But Washington and other donors could exert significant influence if they chose to do so. The United States provided more than $8.1 billion in aid to Uganda between 2001 and 2019. In 2017, the Ugandan government received 58 percent, and in 2019, 44 percent, of its national budget from donor funding. With the global pandemic, foreign assistance as a percentage of the budget will likely be even higher in 2020 and 2021. As in any country, most development assistance mainly funds agriculture, health, and education programs with governance and peacebuilding programs comprising only $6.6 million, a small portion of overall assistance. Peacebuilding programs include the Northern Uganda Transitional Justice Working Group and Youth Empowerment Programs implemented in northern Uganda, and, while vital, this programming is not sufficient to address increasing conflict dynamics throughout the East African country.
President Biden should put “human rights and democracy” back at the center of U.S. foreign policy toward Uganda and countries with similar conditions. There must also be an elevated focus on conflict prevention, which offers new ways to leverage U.S. assistance and engagement.
Experience and research consistently show investments in conflict prevention are impactful and cost-effective because every $1 invested in peacebuilding carries a potential $16 reduction in the cost of armed conflict. In championing the Global Fragility Act, the chair of the House Foreign Affairs Committee, Representative Gregory Meeks, D-N.Y., said, “For the past two decades, we’ve had the same security-focused approach. So, we need to focus on upstream conflict prevention in line with the recently passed Global Fragility Act, and fundamentally reframe how we approach these issues.”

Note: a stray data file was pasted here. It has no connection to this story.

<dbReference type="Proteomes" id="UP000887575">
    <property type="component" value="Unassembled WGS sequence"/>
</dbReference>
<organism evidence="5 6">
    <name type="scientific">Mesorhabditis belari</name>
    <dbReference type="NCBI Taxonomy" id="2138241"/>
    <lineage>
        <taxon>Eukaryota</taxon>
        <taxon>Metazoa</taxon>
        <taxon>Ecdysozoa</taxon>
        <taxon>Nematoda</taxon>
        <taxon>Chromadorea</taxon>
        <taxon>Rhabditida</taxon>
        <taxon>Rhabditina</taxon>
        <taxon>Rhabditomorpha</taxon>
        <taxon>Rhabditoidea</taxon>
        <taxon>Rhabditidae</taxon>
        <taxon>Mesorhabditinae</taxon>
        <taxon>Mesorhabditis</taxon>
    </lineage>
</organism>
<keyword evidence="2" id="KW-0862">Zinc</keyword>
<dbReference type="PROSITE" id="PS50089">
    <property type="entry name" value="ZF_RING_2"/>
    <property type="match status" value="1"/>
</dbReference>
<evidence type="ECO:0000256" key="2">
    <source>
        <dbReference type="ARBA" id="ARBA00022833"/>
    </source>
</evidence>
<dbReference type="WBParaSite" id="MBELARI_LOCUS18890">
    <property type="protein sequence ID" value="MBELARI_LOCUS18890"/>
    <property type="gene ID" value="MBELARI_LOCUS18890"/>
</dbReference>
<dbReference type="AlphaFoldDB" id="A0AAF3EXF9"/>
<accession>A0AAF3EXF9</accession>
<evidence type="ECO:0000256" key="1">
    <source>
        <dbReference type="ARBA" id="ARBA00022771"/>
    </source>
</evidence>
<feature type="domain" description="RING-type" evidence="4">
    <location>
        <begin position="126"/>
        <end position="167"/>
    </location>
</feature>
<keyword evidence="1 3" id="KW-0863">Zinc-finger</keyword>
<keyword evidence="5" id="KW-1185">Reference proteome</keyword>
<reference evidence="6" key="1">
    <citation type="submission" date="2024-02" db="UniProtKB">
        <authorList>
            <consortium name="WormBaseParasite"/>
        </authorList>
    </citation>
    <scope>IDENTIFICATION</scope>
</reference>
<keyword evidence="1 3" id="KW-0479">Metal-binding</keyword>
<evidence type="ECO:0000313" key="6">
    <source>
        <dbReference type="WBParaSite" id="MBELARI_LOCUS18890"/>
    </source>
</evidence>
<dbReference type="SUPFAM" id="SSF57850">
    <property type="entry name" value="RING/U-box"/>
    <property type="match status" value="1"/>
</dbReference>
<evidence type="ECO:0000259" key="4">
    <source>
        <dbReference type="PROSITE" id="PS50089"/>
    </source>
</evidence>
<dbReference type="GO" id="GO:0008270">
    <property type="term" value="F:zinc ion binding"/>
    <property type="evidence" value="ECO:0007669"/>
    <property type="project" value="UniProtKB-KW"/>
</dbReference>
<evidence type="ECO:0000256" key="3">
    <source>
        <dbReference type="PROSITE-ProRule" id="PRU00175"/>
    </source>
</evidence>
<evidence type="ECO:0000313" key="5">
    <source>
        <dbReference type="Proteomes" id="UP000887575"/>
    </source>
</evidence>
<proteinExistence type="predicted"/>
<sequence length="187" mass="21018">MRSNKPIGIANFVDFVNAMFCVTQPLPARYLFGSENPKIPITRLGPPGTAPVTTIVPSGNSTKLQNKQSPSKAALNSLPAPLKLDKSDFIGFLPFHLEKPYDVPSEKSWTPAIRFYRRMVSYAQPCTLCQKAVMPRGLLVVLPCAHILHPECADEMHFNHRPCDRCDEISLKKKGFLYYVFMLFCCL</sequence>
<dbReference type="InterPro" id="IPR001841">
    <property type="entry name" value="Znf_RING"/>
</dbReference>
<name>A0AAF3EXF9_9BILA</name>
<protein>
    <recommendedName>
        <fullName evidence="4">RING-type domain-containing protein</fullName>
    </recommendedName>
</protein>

While the GFA priority countries and regions have not been announced, investing in conflict prevention must be a top priority in Uganda. A conflict prevention approach requires an analysis of conflict drivers, integrated diplomacy, and funding programs that will sufficiently mitigate and manage the causes and consequences of violent conflict, instability, and extremism.
Washington enjoys additional leverage because Uganda is the largest recipient of U.S. support for the African Union Mission in Somalia, totaling about $2 billion, including the Pentagon’s “train and equip” program. That program has helped build strong military-to-military ties with the Ugandan People’s Defense Force. Those ties should be used to push for critical reforms that would prevent the UPDF from being overly politicized or employed by the government to repress the opposition and civil society as was the case in the last elections.
The recent visa restrictions imposed by the Biden administration, as well as its rhetoric promoting democracy and human rights, are unlikely by themselves to result in the kind of transformation needed to reverse negative political trends, including increasing authoritarianism and growing rights abuses, as well other trends that are driving potential conflict in Uganda. Failure to invest significantly in governance reform, conflict prevention, and peace-building programs will increase the chances for instability and ultimately violent conflict in Uganda, as we have witnessed repeatedly throughout the larger region.